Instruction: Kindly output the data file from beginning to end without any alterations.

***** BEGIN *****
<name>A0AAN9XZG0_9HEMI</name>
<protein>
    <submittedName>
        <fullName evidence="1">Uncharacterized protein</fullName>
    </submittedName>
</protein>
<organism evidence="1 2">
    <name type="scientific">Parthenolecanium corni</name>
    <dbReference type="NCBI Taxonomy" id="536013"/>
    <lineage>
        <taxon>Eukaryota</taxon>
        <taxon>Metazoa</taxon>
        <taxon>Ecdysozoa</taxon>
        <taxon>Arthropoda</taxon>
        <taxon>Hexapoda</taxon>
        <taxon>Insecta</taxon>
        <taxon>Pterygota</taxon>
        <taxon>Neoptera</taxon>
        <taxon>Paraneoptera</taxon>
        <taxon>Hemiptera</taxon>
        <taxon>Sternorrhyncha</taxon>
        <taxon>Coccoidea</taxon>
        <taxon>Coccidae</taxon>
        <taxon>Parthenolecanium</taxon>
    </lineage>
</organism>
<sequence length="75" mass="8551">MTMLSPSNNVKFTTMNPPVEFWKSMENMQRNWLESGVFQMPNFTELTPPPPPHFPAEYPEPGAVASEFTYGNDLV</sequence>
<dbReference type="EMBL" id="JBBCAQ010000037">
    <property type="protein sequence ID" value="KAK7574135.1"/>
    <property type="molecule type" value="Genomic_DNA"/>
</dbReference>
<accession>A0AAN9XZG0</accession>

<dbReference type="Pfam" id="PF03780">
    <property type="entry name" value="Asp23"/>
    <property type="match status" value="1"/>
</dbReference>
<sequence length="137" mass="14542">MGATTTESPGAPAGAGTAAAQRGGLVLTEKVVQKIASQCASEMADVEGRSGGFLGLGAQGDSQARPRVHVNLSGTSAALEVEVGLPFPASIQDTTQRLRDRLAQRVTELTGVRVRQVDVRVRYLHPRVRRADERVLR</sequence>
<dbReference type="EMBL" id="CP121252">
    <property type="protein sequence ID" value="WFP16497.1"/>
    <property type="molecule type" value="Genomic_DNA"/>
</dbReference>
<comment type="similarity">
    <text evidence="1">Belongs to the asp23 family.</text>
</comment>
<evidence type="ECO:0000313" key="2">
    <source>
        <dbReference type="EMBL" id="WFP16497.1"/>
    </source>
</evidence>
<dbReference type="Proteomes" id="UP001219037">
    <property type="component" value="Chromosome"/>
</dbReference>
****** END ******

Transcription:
<name>A0AAN9XZG0_9HEMI</name>
<protein>
    <submittedName>
        <fullName evidence="1">Uncharacterized protein</fullName>
    </submittedName>
</protein>
<organism evidence="1 2">
    <name type="scientific">Parthenolecanium corni</name>
    <dbReference type="NCBI Taxonomy" id="536013"/>
    <lineage>
        <taxon>Eukaryota</taxon>
        <taxon>Metazoa</taxon>
        <taxon>Ecdysozoa</taxon>
        <taxon>Arthropoda</taxon>
        <taxon>Hexapoda</taxon>
        <taxon>Insecta</taxon>
        <taxon>Pterygota</taxon>
        <taxon>Neoptera</taxon>
        <taxon>Paraneoptera</taxon>
        <taxon>Hemiptera</taxon>
        <taxon>Sternorrhyncha</taxon>
        <taxon>Coccoidea</taxon>
        <taxon>Coccidae</taxon>
        <taxon>Parthenolecanium</taxon>
    </lineage>
</organism>
<sequence length="75" mass="8551">MTMLSPSNNVKFTTMNPPVEFWKSMENMQRNWLESGVFQMPNFTELTPPPPPHFPAEYPEPGAVASEFTYGNDLV</sequence>
<dbReference type="EMBL" id="JBBCAQ010000037">
    <property type="protein sequence ID" value="KAK7574135.1"/>
    <property type="molecule type" value="Genomic_DNA"/>
</dbReference>
<accession>A0AAN9XZG0</accession>

<dbReference type="Pfam" id="PF03780">
    <property type="entry name" value="Asp23"/>
    <property type="match status" value="1"/>
</dbReference>
<sequence length="137" mass="14542">MGATTTESPGAPAGAGTAAAQRGGLVLTEKVVQKIASQCASEMADVEGRSGGFLGLGAQGDSQARPRVHVNLSGTSAALEVEVGLPFPASIQDTTQRLRDRLAQRVTELTGVRVRQVDVRVRYLHPRVRRADERVLR</sequence>
<dbReference type="EMBL" id="CP121252">
    <property type="protein sequence ID" value="WFP16497.1"/>
    <property type="molecule type" value="Genomic_DNA"/>
</dbReference>
<comment type="similarity">
    <text evidence="1">Belongs to the asp23 family.</text>
</comment>
<evidence type="ECO:0000313" key="2">
    <source>
        <dbReference type="EMBL" id="WFP16497.1"/>
    </source>
</evidence>
<dbReference type="Proteomes" id="UP001219037">
    <property type="component" value="Chromosome"/>
</dbReference>